The civilian death toll continues to rise in Ukraine, with missile strikes in Kyiv and Kremenchuk prompting war crimes charges. The Russian government continues to claim that it does not target civilians with its military strikes.
Speaking to reporters in Madrid, Mr Albanese said he supported NATO leaders in their determination to hold Mr Putin accountable for potential war crimes.
Calling the two missile strikes on a Kremenchuk shopping center on Monday “abominable”, Mr Albanese said leaders attending the NATO summit in Madrid would consider further collective action.
“That’s one of the reasons I’m here at NATO…the world is watching what’s happening and collectively condemning it.”
NATO Secretary General Jens Stoltenberg has already announced a more than sevenfold increase in the number of troops placed on high alert to more than 300,000.
Mr Stoltenberg called the move “the greatest overhaul of our collective defense and deterrence since the Cold War”.
“Our Moment of 1937”
It comes as Britain’s new army chief has invoked the fight against Nazi Germany in his call for increased mobilization by NATO countries to deal with the threat posed by Russia.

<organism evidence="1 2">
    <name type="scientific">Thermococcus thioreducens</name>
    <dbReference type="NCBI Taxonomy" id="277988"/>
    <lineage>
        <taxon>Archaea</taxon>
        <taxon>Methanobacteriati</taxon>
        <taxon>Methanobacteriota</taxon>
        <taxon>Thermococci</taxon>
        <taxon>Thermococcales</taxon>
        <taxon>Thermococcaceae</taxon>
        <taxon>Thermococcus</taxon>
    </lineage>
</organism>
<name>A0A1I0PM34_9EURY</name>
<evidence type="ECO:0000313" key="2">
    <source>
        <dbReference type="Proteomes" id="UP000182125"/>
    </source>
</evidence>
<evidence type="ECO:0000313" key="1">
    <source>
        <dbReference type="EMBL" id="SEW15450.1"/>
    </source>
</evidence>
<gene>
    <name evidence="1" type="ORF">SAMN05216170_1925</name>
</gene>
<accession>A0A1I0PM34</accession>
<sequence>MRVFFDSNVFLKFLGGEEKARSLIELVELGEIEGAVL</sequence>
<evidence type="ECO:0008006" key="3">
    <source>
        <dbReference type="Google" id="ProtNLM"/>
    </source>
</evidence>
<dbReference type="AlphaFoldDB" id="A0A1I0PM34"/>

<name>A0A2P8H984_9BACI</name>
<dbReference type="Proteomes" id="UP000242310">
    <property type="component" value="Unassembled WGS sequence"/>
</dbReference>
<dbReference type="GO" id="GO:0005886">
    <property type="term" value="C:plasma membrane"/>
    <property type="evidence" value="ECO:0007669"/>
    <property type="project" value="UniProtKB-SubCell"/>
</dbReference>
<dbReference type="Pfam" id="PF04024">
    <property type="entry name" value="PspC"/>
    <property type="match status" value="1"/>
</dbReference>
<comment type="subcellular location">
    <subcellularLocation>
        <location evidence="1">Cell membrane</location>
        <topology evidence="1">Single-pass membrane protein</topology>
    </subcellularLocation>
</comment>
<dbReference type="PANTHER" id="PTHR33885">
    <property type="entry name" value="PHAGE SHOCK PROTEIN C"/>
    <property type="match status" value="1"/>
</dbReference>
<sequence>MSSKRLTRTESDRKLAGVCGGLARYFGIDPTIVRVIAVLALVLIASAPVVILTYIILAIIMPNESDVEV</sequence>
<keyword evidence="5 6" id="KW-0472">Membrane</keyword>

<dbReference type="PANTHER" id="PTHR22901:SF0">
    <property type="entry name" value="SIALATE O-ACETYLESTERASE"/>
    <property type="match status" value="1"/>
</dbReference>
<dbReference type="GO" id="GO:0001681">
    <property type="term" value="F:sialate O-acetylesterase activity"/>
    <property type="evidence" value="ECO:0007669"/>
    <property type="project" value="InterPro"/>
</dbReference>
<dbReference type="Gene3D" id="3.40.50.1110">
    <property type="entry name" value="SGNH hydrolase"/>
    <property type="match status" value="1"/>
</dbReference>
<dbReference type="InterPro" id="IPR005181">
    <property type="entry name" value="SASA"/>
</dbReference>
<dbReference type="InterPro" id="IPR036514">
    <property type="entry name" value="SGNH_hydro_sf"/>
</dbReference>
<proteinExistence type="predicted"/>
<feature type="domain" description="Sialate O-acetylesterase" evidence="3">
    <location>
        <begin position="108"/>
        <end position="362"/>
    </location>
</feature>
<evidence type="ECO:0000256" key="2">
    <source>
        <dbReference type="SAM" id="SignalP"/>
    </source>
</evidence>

“This is our moment of 1937,” Patrick Sanders told an audience at the Royal United Services Institute (RUSI) military think tank.
“We are not at war. We must act quickly so as not to be dragged into a war by failure to contain territorial expansion.”
He urged leaders at the NATO summit to act to stop Russian aggression before it spreads beyond Ukraine, posing “an even greater threat to European security after Ukraine than it was before”.
“The Russian invasion reminded us of that age-old maxim that if you want to avoid conflict, you better be ready to fight,” he said.
Supporting the position of heavily arming Ukraine to respond to Russia, he said the British military would mobilize over the next few years “to help prevent war in Europe by being ready to fight and win at alongside our NATO allies”.
Australia plans to reopen its embassy in Kyiv